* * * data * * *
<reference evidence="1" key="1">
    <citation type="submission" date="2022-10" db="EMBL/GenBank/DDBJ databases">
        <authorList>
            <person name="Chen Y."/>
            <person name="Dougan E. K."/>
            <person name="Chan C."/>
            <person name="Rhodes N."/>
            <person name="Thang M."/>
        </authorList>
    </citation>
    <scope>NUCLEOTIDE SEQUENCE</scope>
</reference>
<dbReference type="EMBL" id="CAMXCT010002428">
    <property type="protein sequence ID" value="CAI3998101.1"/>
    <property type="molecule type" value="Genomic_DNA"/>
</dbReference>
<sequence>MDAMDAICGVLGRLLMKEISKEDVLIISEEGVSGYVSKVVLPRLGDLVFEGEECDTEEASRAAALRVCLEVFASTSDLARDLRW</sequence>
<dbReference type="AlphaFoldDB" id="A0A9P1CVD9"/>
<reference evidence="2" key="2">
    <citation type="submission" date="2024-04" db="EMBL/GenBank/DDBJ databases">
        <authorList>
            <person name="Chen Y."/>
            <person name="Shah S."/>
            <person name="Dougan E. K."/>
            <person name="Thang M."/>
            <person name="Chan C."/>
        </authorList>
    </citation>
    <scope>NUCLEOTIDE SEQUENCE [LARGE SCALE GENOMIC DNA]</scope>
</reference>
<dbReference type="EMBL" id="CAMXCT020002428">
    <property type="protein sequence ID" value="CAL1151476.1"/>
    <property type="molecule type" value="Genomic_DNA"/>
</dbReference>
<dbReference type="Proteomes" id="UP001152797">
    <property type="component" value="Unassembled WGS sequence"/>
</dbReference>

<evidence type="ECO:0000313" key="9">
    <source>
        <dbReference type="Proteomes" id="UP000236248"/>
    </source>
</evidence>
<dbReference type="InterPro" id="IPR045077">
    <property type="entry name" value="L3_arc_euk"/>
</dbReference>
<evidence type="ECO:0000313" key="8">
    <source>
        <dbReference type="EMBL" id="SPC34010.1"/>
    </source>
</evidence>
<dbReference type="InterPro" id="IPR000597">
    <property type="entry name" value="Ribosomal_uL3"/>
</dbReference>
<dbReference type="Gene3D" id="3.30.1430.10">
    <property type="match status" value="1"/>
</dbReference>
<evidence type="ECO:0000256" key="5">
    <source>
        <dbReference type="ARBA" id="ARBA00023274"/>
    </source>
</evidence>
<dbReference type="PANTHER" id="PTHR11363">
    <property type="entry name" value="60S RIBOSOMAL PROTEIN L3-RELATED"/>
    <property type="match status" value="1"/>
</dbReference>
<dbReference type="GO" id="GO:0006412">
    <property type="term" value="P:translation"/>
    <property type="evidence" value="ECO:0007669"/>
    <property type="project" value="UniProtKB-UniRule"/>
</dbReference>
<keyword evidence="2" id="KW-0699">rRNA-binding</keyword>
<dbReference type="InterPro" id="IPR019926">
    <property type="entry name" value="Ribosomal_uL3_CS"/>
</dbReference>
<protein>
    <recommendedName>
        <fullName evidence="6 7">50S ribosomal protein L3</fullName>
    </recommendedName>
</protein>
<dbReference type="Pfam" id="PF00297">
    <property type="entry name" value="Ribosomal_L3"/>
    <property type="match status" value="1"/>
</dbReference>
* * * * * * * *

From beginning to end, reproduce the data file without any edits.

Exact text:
<reference evidence="1" key="1">
    <citation type="submission" date="2022-10" db="EMBL/GenBank/DDBJ databases">
        <authorList>
            <person name="Chen Y."/>
            <person name="Dougan E. K."/>
            <person name="Chan C."/>
            <person name="Rhodes N."/>
            <person name="Thang M."/>
        </authorList>
    </citation>
    <scope>NUCLEOTIDE SEQUENCE</scope>
</reference>
<dbReference type="EMBL" id="CAMXCT010002428">
    <property type="protein sequence ID" value="CAI3998101.1"/>
    <property type="molecule type" value="Genomic_DNA"/>
</dbReference>
<sequence>MDAMDAICGVLGRLLMKEISKEDVLIISEEGVSGYVSKVVLPRLGDLVFEGEECDTEEASRAAALRVCLEVFASTSDLARDLRW</sequence>
<dbReference type="AlphaFoldDB" id="A0A9P1CVD9"/>
<reference evidence="2" key="2">
    <citation type="submission" date="2024-04" db="EMBL/GenBank/DDBJ databases">
        <authorList>
            <person name="Chen Y."/>
            <person name="Shah S."/>
            <person name="Dougan E. K."/>
            <person name="Thang M."/>
            <person name="Chan C."/>
        </authorList>
    </citation>
    <scope>NUCLEOTIDE SEQUENCE [LARGE SCALE GENOMIC DNA]</scope>
</reference>
<dbReference type="EMBL" id="CAMXCT020002428">
    <property type="protein sequence ID" value="CAL1151476.1"/>
    <property type="molecule type" value="Genomic_DNA"/>
</dbReference>
<dbReference type="Proteomes" id="UP001152797">
    <property type="component" value="Unassembled WGS sequence"/>
</dbReference>

<evidence type="ECO:0000313" key="9">
    <source>
        <dbReference type="Proteomes" id="UP000236248"/>
    </source>
</evidence>
<dbReference type="InterPro" id="IPR045077">
    <property type="entry name" value="L3_arc_euk"/>
</dbReference>
<evidence type="ECO:0000313" key="8">
    <source>
        <dbReference type="EMBL" id="SPC34010.1"/>
    </source>
</evidence>
<dbReference type="InterPro" id="IPR000597">
    <property type="entry name" value="Ribosomal_uL3"/>
</dbReference>
<dbReference type="Gene3D" id="3.30.1430.10">
    <property type="match status" value="1"/>
</dbReference>
<evidence type="ECO:0000256" key="5">
    <source>
        <dbReference type="ARBA" id="ARBA00023274"/>
    </source>
</evidence>
<dbReference type="PANTHER" id="PTHR11363">
    <property type="entry name" value="60S RIBOSOMAL PROTEIN L3-RELATED"/>
    <property type="match status" value="1"/>
</dbReference>
<dbReference type="GO" id="GO:0006412">
    <property type="term" value="P:translation"/>
    <property type="evidence" value="ECO:0007669"/>
    <property type="project" value="UniProtKB-UniRule"/>
</dbReference>
<keyword evidence="2" id="KW-0699">rRNA-binding</keyword>
<dbReference type="InterPro" id="IPR019926">
    <property type="entry name" value="Ribosomal_uL3_CS"/>
</dbReference>
<protein>
    <recommendedName>
        <fullName evidence="6 7">50S ribosomal protein L3</fullName>
    </recommendedName>
</protein>
<dbReference type="Pfam" id="PF00297">
    <property type="entry name" value="Ribosomal_L3"/>
    <property type="match status" value="1"/>
</dbReference>